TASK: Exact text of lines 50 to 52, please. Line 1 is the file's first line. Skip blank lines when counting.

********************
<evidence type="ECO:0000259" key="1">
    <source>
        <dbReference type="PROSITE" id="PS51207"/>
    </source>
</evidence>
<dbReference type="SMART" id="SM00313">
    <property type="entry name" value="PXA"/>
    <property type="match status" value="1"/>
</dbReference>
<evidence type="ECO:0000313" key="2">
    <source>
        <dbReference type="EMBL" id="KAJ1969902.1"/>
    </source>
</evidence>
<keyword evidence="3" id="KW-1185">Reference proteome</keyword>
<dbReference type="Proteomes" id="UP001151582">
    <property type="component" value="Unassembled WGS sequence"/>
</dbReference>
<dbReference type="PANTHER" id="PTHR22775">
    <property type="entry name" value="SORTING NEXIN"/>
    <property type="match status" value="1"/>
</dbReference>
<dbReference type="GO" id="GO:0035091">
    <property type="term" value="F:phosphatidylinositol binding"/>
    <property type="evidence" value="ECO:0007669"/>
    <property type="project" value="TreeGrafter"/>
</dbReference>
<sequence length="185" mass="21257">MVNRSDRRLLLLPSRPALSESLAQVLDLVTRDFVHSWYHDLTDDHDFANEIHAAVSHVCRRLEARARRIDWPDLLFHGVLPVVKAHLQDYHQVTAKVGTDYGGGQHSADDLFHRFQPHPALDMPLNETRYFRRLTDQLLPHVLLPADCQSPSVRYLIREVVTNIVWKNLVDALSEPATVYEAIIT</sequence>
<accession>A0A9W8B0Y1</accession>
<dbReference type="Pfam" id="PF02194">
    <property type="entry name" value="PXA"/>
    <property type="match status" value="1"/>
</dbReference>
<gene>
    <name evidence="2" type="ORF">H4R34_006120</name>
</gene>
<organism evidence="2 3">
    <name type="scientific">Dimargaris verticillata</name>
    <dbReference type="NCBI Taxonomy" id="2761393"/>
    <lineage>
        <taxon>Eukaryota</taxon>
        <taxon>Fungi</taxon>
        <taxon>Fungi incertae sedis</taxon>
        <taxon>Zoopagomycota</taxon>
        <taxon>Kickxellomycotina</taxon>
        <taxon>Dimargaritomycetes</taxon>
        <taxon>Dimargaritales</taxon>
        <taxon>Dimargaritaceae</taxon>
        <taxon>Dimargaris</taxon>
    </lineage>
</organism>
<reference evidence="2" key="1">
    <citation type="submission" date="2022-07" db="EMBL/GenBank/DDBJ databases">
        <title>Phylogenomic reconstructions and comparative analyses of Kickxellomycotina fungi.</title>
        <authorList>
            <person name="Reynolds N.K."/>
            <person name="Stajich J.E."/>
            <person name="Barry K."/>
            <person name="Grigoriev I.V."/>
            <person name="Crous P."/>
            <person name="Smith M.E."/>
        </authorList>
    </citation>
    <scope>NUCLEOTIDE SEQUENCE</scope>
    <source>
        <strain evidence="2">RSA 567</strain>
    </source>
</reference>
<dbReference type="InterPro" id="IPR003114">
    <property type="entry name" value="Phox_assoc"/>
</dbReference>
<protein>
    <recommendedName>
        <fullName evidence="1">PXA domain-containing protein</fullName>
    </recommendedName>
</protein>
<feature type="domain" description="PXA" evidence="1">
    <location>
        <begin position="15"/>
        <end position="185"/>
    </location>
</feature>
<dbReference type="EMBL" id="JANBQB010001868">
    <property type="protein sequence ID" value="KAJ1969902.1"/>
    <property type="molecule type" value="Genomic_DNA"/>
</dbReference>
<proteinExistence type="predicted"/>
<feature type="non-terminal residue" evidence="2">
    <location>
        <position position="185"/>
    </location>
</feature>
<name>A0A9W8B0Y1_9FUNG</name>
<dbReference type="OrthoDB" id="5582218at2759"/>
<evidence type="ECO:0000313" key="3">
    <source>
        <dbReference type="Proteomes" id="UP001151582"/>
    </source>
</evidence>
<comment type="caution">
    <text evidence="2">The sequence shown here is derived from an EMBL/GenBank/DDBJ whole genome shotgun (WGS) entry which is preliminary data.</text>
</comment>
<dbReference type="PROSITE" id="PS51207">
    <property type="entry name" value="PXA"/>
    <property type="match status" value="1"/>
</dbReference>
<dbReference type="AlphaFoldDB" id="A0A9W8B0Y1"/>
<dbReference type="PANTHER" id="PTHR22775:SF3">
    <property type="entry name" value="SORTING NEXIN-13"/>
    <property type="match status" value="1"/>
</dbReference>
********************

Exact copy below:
    </lineage>
</organism>
<reference evidence="2" key="1">